Around the NFL  

 

Roberto Aguayo on Bucs: 'It just never flourished'

Print

Given a new start with the Bears, Roberto Aguayo is putting his wayward experience with the Buccaneers in the rear-view mirror.

"It's unfortunate," Aguayo told the Chicago Tribune of his time in Tampa, which abruptly came to an end when the 23-year-old kicker was released on Saturday.

"What we both wanted, it just never flourished," Aguayo said. "I'm excited to be here with the Bears and I'm excited for this fresh opportunity and a new start."

The final straw for Aguayo came Friday, with last year's second-round pick missing a 47-yard field goal and clanging an extra point off the upright in a preseason loss to the Bengals.

The former Florida State standout struggled mightily as a rookie, missing nine of 31 field-goal attempts and two extra points, with his longest kick coming from just 43 yards.

Aguayo on Monday acknowledged that his draft pedigree didn't make life any easier in Tampa.

"I guess you could say (that). Right now, I'm not going to focus on that anymore. There was a standard that was set with that (draft status)," Aguayo said. "But at the end of the day, I know what I'm capable of and the standard that is held in the NFL. I'm just going to go out here and do what I've got to do here."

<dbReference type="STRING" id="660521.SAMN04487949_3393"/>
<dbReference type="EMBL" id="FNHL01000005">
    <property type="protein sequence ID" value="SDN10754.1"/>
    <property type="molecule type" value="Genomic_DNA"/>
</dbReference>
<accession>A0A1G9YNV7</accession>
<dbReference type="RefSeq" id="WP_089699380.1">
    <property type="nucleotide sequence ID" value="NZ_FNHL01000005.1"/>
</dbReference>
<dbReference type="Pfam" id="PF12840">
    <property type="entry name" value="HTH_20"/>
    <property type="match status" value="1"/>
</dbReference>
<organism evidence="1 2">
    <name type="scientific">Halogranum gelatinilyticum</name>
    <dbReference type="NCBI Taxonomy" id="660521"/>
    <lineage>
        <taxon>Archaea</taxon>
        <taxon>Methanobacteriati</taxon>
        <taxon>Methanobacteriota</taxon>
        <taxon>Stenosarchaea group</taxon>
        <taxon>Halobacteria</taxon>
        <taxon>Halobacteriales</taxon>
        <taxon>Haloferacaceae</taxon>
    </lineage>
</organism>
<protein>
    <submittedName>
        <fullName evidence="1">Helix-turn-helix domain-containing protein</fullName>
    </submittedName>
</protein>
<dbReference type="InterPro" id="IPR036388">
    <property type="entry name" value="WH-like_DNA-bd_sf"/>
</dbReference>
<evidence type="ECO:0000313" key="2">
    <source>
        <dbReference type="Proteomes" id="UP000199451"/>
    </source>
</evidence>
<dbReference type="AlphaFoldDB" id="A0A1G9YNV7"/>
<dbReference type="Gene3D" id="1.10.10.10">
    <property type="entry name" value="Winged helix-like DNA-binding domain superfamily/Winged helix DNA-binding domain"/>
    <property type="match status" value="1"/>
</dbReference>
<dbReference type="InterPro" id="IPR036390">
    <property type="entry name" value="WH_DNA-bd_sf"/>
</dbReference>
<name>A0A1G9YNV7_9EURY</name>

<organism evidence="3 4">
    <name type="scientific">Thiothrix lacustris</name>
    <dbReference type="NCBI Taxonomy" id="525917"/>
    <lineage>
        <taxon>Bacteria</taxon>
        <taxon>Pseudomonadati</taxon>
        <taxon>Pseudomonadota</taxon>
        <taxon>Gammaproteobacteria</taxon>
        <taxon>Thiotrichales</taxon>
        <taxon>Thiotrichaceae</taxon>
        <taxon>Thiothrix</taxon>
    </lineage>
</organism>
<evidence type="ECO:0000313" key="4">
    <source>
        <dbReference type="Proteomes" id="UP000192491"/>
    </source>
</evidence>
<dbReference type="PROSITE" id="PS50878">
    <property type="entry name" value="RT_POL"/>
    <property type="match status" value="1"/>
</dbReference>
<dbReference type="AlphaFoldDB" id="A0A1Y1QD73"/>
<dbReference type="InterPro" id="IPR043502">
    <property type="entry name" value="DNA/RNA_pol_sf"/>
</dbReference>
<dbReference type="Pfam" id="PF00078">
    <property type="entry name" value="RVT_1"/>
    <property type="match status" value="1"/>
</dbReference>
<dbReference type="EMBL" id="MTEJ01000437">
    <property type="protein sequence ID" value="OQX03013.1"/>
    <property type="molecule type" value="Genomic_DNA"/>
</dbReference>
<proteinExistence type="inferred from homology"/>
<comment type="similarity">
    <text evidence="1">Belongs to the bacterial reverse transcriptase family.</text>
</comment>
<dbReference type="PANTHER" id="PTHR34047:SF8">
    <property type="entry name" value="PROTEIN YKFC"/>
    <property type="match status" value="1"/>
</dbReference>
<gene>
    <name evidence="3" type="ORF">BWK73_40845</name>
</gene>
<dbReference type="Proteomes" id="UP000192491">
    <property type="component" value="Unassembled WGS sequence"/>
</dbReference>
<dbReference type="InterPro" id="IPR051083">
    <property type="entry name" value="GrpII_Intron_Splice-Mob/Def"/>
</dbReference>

After losing his job to veteran Nick Folk, Aguayo now must fend off Connor Barth to keep a spot on Chicago's roster, saying: "At the end of the day, they'll decide."

Few kickers elicit the kind of media attention Aguayo received during a radioactive rookie campaign that played out publicly in mostly ghastly fashion. Case in point: His dismissal from the Bucs can hardly be filed away as a past trifling when the nation is preparing for an inside look at Aguayo's meltdown on HBO's Hard Knocks.

"At the end of the day, I've dealt with the media. I've had highs at Florida State. And dealing with the media coming into the NFL, there were highs, there were lows," Aguayo said. "At the end of the day, I know the type of man I am. I know the integrity and what I have inside me. That doesn't define me as a man. I'm defined by how I keep my head up and keep pushing. That's in the past now. Yeah, at the time it hurt. But there are new opportunities and I'm here now. So this is my next opportunity."

Print

Fan Discussion